Author Topic: One-third of food 'not safe'  (Read 751 times)

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Offline thaiga

One-third of food 'not safe'
« on: June 18, 2013, 12:09:22 PM »
About one-third of the food available in the market is not safe because it often has excessive additives and chemicals, above the standard limit, and the labeling may be wrong, the Foundation for Consumers said on Monday



Pachara Kaewkla, of the Foundation for Consumers, said unsafe foods particularly include meat and other products from processing factories, because additives are added to extend the shelf life of the products.

He said consumers risk ingesting borax, preservative ingredients, colouring and formaldehyde from meat, while  dried foods may contain bleaching substances, colouring and pesticides. Fruits and vegetables may contain residues of insecticides.

Speaking at a conference in Bangkok on the lack of food safety in industry, Mr Patchara pointed to the level of preservatives in bread sold in convenience stores.

The consumer foundation and Chalad-Sue (Smart Buyer) magazine's survey revealed that one-third of the products had preservative levels exceeding the legal standard.

Other examples were the high amount caffeine and sugar in ready-to-drink green tea.

He said two-thirds of frozen foods have labels that do not matched the ingredients. One example was frozen grilled pork with sticky rice and the label indicated chicken as its ingredient.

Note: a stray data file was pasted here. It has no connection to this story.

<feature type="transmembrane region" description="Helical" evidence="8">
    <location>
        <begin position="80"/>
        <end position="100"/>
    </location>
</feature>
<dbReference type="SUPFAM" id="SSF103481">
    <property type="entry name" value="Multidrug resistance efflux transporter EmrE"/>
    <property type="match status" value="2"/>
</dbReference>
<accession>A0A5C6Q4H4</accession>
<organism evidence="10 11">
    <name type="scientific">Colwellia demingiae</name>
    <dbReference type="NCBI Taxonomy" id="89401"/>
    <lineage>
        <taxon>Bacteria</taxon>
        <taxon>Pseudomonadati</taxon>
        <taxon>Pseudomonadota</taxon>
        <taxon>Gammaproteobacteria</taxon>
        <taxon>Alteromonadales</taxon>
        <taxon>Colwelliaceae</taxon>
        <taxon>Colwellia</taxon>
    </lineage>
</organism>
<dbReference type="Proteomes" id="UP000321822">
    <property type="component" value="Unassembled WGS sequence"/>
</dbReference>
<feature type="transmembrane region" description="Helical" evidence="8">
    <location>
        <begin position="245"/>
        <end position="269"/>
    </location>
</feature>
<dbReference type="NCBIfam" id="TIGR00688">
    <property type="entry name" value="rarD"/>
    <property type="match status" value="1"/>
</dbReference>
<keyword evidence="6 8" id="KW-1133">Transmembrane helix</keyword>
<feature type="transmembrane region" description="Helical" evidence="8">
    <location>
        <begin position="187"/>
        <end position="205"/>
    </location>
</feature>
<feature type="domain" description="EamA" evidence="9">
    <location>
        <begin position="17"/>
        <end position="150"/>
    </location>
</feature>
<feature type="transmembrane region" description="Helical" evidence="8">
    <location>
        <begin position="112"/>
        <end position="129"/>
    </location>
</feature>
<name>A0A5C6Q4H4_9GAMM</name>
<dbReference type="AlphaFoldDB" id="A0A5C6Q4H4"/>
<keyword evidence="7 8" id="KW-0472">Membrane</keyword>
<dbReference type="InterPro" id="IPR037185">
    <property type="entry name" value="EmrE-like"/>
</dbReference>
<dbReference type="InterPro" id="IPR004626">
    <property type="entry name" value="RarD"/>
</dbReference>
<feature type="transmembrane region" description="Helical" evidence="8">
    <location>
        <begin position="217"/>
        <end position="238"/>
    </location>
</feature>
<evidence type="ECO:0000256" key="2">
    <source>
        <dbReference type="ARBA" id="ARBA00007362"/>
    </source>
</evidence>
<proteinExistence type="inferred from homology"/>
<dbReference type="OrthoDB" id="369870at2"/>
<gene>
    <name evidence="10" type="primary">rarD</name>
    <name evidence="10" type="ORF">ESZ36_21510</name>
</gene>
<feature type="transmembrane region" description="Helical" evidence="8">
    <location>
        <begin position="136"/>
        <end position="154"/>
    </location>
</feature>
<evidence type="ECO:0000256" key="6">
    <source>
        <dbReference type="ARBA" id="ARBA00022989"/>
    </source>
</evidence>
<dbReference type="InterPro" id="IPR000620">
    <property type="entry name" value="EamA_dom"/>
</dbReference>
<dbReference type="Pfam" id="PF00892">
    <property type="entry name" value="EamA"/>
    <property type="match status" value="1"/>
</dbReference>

There were also illegal advertisements that exaggeratied the quality of the products and misled consumers.

"Buying foods in the market is likes testing your luck because one-third of the food is not safe. So the best prevention is to read the label every time before buying any products.

"If you are not confident, just don't buy it. The issue of selling expired products has become an ordinary issue and it is difficult manufacturers to accept responsibility," he said.

Mr Pachara said the 1979 Food Act states that non-safe foods are foods containing substances that may be harmful to health or contain a chemical that may reduce the quality of food or foods that contain replaced ingredients.

Non-safe foods also cover substandard foods such as those containing levels of chemical residues higher than the recognised standard.

Government agencies should also announce which foods and products  are considered non-safe, he said.

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